The pandemic has turned the “regular” practice of medicine upside down. However, patients who don’t have COVID-19 still need to be seen and still expect the usual high-quality care. The rapid expansion of telehealth medicine across our network allows caregivers to provide clinical excellence at more than 2,000 sites of care, says Christopher Northam, vice president of Telehealth Services. The system includes an app-based program to screen for COVID-19 symptoms through a remote monitoring partner, Vivify Health.
HCA Healthcare teams scaled this technology across more than 180 hospitals in less than seven days and (as this publication was going to press) had monitored more than 20,000 patients and colleagues. Those teams also added more than 3,000 telehealth endpoints so hospital clinicians can round on patients and finish consultations without entering patients’ rooms, preserving critical PPE.
HCA Healthcare teams also enabled telehealth capabilities for more than 6,000 physicians to provide continuity of care for primary and specialty care practices. Those physicians scaled from an average of 50 telehealth visits daily in January and February to more than 10,000 daily in April.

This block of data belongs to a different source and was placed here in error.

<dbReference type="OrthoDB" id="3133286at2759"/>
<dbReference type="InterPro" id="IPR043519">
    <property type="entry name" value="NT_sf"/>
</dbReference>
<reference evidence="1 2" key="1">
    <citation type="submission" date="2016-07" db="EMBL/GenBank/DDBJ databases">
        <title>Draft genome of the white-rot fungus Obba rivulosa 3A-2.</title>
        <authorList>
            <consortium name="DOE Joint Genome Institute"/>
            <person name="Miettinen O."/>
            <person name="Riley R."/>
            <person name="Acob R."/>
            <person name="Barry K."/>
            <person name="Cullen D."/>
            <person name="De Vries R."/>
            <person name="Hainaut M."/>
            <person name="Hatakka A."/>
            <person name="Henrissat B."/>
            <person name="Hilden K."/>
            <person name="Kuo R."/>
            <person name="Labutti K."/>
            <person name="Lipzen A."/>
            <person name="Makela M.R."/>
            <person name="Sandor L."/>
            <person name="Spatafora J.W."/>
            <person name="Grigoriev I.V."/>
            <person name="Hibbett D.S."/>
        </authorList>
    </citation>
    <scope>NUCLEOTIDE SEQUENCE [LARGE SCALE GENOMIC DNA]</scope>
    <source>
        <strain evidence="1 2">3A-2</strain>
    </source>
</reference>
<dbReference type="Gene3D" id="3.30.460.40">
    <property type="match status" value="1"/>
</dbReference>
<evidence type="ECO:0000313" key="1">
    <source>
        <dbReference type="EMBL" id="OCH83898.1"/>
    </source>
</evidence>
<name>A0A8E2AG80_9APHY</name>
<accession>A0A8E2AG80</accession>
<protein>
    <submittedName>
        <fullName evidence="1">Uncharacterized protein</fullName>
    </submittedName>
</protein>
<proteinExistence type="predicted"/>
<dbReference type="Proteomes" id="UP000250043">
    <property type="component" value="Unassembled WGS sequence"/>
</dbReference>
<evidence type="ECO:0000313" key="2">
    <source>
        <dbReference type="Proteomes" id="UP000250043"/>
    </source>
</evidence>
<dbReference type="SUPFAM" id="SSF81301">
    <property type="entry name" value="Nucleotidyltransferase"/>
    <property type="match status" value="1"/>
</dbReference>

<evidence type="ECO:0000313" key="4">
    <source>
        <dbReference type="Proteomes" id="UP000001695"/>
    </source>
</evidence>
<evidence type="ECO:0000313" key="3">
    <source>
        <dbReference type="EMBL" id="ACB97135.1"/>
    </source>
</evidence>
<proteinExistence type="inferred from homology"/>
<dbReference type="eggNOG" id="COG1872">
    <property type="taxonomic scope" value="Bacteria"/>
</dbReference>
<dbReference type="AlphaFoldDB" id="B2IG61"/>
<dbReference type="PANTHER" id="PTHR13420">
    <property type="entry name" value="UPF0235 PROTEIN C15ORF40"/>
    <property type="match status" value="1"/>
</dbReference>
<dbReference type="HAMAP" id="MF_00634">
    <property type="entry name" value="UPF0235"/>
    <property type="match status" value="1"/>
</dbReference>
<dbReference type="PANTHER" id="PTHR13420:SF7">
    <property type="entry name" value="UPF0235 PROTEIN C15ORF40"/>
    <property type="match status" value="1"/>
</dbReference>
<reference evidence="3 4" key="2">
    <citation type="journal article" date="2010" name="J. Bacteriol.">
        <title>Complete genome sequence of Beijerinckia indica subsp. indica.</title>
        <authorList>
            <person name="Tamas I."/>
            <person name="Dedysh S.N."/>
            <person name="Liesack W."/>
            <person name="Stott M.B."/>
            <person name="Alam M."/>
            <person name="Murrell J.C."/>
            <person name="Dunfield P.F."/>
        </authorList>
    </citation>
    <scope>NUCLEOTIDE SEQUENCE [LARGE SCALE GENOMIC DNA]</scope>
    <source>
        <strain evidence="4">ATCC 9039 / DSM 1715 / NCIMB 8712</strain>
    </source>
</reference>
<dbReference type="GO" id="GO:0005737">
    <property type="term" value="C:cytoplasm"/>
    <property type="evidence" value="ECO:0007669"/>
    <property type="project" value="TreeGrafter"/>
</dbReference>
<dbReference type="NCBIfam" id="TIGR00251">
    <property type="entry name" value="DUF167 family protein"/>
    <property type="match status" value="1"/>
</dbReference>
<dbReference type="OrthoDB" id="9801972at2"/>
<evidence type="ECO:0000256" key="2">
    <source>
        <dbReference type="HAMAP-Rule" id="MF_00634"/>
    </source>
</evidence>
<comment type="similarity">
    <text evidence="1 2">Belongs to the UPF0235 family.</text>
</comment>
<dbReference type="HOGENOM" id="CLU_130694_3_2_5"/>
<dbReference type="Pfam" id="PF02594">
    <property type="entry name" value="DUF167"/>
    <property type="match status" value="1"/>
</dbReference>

“Telehealth allows a patient to get much-needed care while staying safely at home,” says Gwen McCoy, assistant vice president of Telehealth Operations. “For those with a chronic illness, seeing his or her physician during this pandemic gives patients a welcomed virtual ‛house call.’”
Dr. Jeffrey S. Guy, MD, MS, MMHC, vice president of Emergency, Trauma and Critical Care Services, describes telehealth as “not a technology but a program of care,” emphasizing patient safety. “Our telehealth COVID-19 monitoring program uses a technology to connect patients and colleagues to clinicians who monitor their condition daily and, when needed, navigates them to a site of care. We’re able to stay connected to our medically fragile patients during a time when they feel vulnerable and anxious. Telehealth helps to prevent an ‛avoidable surge.’”